Initiation complex formation was carried out by incubating 0.1 μM ribosomes with a 1.7-fold excess of IF1, IF2 and IF3, a 3-fold excess of fMet-tRNAfMet and mRNA, and 1 mM GTP in buffer (50 mM Tris-HCl, 70 mM NH4Cl, 30 mM KCl, 7 mM MgCl2, pH 7.5) for 30 min at 37 °C. To prepare the ternary complex, 0.2 μM EF-Tu was incubated with 1 mM GTP, 3 mM phosphoenolpyruvate and 0.1 mg ml−1 pyruvate kinase for 15 min at 37 °C, followed by the addition of 0.1 μM Phe-tRNAPhe(acp47-Cy5). PRE complexes were formed by mixing initiation and ternary complexes and incubating for 1 min at room temperature. If not stated otherwise, translocation was initiated by the addition of EF-G or EF-G mutant (to 0.1 μM concentration) and 1 mM GTP. Fus was used at a concentration of 0.2 mM.
Cover slip preparation
Cover slips and objective slides were cleaned by bath sonication in 1 M KOH and exposure to plasma (FEMTO plasma cleaner, Diener Electronic GmbH, Germany). Surfaces were then silanized by sonication in 3.9 mM N1-[3-(trimethoxysilyl) propyl] diethylenetriamine (Sigma-Aldrich) and 1.7 mM acetic acid, and baked for 20 min at 120 °C. PEG/PEG-Biotin functionalization of silanized surfaces was carried out by incubation with 20 mM PEG-NHS (MeO-PEG-NHS, IRIS Biotech GmbH, PEG1165), 0.2 mM Biotin-PEG-NHS (IRIS Biotech, PEG1057) and 20 mM KOH in 100 mM H3BO3 solution for 1 h at room temperature. Excess PEG was removed by 1 min sonication in H2O. Cover slips were dried at 60 °C and stored under vacuum. For TIRF experiments, flow chambers were generated by combining objective slides and cover slips with double-sided sticky tape.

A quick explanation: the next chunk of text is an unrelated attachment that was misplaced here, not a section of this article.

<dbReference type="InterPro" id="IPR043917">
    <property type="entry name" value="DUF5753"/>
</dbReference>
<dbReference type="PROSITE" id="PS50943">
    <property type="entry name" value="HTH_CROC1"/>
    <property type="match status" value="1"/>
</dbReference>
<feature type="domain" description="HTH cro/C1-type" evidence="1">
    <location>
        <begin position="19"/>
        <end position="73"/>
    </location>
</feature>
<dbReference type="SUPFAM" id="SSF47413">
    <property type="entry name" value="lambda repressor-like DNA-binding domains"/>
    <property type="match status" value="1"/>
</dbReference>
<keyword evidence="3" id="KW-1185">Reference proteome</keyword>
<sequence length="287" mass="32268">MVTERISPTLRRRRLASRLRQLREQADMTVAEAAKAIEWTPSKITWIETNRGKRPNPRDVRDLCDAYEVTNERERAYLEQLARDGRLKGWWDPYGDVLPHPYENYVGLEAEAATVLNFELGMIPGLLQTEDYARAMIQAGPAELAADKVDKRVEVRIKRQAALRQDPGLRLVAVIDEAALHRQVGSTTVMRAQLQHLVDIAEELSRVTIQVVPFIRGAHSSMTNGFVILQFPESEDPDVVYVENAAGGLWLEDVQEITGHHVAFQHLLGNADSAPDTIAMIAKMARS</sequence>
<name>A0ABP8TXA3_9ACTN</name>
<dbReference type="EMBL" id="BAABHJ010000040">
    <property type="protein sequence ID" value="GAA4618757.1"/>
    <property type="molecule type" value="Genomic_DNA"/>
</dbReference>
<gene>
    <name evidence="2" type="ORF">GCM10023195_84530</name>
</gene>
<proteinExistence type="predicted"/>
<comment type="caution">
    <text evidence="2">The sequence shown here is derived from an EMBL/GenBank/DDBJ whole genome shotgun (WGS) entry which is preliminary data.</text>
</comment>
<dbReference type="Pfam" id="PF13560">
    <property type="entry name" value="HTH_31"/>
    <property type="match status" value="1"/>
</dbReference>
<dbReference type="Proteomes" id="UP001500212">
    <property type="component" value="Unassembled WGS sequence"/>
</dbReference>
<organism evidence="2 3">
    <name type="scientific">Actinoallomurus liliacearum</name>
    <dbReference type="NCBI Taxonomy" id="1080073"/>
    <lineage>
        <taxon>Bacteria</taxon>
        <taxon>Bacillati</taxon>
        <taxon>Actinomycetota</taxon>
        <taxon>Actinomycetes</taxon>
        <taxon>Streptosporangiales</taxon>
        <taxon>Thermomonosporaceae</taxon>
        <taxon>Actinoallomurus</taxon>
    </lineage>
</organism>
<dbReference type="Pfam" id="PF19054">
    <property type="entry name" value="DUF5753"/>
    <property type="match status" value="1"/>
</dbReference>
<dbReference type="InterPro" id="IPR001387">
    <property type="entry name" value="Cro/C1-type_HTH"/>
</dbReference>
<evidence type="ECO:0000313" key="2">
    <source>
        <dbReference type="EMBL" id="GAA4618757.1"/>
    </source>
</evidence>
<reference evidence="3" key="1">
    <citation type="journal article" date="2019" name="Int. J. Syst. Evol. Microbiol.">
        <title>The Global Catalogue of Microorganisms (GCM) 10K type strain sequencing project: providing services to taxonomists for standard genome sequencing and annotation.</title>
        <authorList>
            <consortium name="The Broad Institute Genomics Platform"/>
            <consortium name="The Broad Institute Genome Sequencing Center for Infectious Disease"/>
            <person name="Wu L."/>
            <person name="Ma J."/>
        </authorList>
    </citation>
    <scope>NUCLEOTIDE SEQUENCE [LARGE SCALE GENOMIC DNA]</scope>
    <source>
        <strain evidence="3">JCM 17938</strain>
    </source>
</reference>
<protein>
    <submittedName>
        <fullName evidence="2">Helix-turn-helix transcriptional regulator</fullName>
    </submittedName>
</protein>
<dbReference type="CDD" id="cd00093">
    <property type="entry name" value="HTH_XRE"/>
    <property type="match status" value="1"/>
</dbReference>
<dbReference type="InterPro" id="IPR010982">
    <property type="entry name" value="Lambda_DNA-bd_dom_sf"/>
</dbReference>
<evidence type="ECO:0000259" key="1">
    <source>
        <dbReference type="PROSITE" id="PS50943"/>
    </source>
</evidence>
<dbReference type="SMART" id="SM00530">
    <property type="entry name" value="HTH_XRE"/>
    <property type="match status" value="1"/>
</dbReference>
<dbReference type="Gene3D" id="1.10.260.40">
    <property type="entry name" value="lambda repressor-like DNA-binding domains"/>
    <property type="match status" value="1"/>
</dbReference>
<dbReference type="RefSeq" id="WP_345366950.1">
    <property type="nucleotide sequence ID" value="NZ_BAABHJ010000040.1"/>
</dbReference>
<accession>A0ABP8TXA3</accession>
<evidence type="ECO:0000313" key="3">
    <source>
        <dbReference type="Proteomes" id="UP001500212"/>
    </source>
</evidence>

Sample preparation for TIRF
Ribosome complexes were diluted to 1 nM with TIRF buffer (50 mM Tris-HCl, pH 7.5, 70 mM NH4Cl, 30 mM KCl, 15 mM MgCl2, 1 mM spermidine and 8 mM putrescine). Biotin/PEG-functionalized cover slips were incubated for 5 min at room temperature with the same buffer containing additionally 10 mg ml−1 BSA and 1 μM neutravidin (Thermo Scientific). Excess neutravidin was removed by washing the cover slip with the same buffer containing 1 mg ml−1 BSA. Ribosome complexes were applied to the surface and immobilized through the mRNA–biotin–neutravidin interaction. Images were recorded after the addition of imaging buffer to the sample. FRET signals reporting on the time course of translocation were obtained by adding 0.1 μM EF-G and 1 mM GTP to the imaging buffer (TIRF buffer with 2.5 mM protocatechuic acid, 50 nM protocatechuate-3,4-dioxygenase (from Pseudomonas), 1 mM trolox (6-hydroxy-2,5,7,8-tetramethylchromane-2-carboxylic acid) and 1 mM methylviologen (Sigma-Aldrich)). A fivefold excess volume of the solution containing EF-G was sufficient to rapidly manually exchange the volume of the flow chamber (about 10 μl) before starting the imaging and was optimized to obtain a maximum number of translocation events.